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U.S. Human Rights Advocates Respond to U.N. Human Rights Committee’s Report on US ICCPR Review
Concluding Observations come two weeks after the Committee’s review of the United States’ human rights record in Geneva
For Immediate Release
March 27, 2014
Atlanta, GA – Today U.S. human rights advocates are responding to the newly-released list of concluding observations by the United Nations Human Rights Committee, following its review of the United States’ human rights record on March 13 and 14.
The review scrutinized the United States failure to comply with its legal obligations under the International Covenant on Civil and Political Rights (ICCPR), a treaty the US ratified in 1992. The primary focus of the review was on a series of questions put together by the Committee and informed largely by members of the US Human Rights Network, which has been advocating for full implementation of the treaty at the federal, state and local levels.
“We welcome the UN Human Rights Committee's recommendation that the US ensure effective remedies for violations under the ICCPR and to take steps to bring U.S. domestic law in line with its human rights obligations,” said Ejim Dike, Executive Director of the US Human Rights Network (USHRN). “We urge the Administration to follow up on the recommendations by the Committee which make clear that the US has significant work to do to fully comply with its human rights obligations in a broad range of issues including racial discrimination in the criminal justice system, gun violence, excessive use of force by law enforcement in communities of color and on the border, access to healthcare for immigrants, criminalization of the homeless, and forced psychiatric treatment.”
The USHRN-led ICCPR Task Force served as lead coordinator of the U.S. delegation to Geneva, which included human and civil rights organizations, activists, and everyday citizens who have suffered -- or are presently suffering – from the devastating effects of unchecked human rights abuses. Their core mission was to underscore the United States’ failure to create an infrastructure for monitoring, tracking, and addressing human rights violations in an urgent and efficient manner, and to seek meaningful reforms and solutions to address ICCPR violations at the local, state and national level.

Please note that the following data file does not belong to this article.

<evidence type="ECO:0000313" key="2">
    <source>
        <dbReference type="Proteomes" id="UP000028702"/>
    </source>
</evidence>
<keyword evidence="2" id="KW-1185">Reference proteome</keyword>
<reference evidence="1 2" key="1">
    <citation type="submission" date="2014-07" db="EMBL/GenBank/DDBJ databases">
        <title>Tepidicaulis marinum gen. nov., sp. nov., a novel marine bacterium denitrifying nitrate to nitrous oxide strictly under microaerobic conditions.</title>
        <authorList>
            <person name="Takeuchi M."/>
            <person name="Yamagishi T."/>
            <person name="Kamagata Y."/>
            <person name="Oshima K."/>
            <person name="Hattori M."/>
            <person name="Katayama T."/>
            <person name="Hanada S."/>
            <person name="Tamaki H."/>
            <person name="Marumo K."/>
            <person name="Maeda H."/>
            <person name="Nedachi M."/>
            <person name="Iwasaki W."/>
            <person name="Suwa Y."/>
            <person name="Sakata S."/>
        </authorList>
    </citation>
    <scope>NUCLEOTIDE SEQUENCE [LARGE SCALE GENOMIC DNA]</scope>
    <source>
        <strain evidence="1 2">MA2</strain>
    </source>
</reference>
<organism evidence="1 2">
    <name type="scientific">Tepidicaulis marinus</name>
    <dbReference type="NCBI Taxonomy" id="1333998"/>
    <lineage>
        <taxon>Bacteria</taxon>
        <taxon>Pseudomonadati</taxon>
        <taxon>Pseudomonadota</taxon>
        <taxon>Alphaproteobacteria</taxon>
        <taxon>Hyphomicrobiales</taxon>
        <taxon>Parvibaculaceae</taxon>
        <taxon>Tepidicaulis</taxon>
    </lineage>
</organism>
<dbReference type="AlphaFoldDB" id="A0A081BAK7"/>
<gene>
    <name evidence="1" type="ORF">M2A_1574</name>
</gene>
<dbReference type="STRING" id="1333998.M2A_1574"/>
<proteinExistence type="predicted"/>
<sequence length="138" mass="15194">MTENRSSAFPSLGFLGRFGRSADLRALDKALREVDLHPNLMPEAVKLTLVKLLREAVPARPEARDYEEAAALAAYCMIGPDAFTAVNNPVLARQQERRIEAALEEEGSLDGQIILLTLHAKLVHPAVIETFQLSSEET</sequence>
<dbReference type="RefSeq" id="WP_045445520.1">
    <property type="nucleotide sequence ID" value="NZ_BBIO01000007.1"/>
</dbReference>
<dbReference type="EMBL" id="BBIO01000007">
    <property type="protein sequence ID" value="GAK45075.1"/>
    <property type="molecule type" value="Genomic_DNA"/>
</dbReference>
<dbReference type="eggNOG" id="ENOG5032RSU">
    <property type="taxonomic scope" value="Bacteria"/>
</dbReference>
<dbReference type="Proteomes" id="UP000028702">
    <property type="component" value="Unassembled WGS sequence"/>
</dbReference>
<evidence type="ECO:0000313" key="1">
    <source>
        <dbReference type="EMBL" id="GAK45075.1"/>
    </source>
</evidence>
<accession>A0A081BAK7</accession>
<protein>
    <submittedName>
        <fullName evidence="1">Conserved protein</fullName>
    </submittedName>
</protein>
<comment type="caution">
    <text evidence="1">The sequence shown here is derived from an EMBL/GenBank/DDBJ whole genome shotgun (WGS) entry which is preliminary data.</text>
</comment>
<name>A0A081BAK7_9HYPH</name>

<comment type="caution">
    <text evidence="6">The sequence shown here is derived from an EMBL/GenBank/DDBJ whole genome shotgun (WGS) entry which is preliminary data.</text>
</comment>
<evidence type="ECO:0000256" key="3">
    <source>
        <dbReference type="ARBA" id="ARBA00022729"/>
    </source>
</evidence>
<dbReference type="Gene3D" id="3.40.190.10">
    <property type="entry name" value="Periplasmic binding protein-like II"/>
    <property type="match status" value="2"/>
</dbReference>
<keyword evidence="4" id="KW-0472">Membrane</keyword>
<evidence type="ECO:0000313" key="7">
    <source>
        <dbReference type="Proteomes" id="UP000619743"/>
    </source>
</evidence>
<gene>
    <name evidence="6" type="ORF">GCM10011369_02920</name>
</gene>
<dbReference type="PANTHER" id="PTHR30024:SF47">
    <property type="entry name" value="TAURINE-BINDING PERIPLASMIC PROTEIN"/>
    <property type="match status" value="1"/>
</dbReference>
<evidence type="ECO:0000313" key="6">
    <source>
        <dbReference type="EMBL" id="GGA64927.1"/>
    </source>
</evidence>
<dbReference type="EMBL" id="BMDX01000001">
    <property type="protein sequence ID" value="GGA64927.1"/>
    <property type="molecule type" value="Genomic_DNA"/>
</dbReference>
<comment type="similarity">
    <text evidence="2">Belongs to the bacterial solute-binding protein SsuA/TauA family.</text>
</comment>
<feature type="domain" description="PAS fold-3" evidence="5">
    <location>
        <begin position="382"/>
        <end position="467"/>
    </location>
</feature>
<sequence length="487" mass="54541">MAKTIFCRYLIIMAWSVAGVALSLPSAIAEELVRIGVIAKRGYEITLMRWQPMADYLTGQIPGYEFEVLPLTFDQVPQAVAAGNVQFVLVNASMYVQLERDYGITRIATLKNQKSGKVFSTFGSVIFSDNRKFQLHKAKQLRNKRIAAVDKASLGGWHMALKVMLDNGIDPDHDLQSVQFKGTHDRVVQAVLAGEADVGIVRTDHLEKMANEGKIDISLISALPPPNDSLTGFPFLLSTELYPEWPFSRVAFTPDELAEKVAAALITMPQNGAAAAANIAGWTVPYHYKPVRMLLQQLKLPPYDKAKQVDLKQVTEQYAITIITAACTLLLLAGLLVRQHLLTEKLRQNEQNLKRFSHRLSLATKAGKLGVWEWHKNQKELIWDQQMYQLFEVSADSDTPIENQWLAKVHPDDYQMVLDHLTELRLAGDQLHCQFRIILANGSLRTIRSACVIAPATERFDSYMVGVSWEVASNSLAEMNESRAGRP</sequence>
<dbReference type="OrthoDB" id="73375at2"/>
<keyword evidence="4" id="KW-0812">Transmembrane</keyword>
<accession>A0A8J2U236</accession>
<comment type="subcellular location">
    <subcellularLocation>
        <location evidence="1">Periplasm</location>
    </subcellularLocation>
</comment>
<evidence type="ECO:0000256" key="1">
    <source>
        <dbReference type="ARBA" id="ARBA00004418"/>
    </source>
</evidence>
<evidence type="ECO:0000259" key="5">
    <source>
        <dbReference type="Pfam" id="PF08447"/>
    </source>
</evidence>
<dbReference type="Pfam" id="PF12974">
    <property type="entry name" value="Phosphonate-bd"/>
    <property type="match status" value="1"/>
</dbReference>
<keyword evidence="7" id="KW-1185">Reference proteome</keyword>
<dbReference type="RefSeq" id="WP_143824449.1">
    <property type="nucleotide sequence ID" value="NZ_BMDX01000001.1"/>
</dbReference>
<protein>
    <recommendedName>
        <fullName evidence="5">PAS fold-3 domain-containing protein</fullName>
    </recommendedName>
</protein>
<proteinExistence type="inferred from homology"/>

While certain key issues were not covered in the concluding observations, the list is overall a strong reflection of the important work being done by human rights defenders across the country, including those who sent in reports in advance of the ICCPR review to inform the committee of critical rights violations across the country.
"The committee’s recommendations highlight the gaps between U.S. human rights obligations and current laws and practices,” Said Jamil Dakwar, Director of the ACLU’s Human Rights Program and Co-Chair of the ICCPR Task Force. “The Committee rightly called out the United States for setting dangerous examples from counterterrorism operations to an unfair criminal justice system to inhumane treatment of migrants. President Obama now has an opportunity to reverse course and reshape his human rights legacy by taking concrete actions like declassifying the Senate report on CIA torture, and ending dragnet surveillance and unlawful targeted killings."
Notably the U.N.’s observations includes the human rights implications of gun violence, which many members of the U.S. civil society delegation to Geneva were advocating for. The Human Rights Committee has identified four issues, including gun violence, to be followed up on within a year to evaluate any steps taken by the federal government to implement policy changes that would address these issues.
“The Dream Defenders and the people of Florida and the U.S. are welcoming of the statements and support of the committee members,” said Ahmad Abuznaid, Legal and Policy Director for Dream Defenders. “We are hopeful that our own officials in Florida and the U.S. will follow the lead and take action on this life or death issue."
For more information about the International Covenant for Civil and Political Rights (ICCPR) visit here.
ABOUT THE US HUMAN RIGHTS NETWORK (USHRN)
The US Human Rights Network (USHRN) is a national network of organizations and individuals working to strengthen a human rights movement and culture within the United States led by the people most directly impacted by human rights violations. It is a network of over 250 organizational members that is working to popularize human rights in communities across the United States in order to secure dignity and justice for all.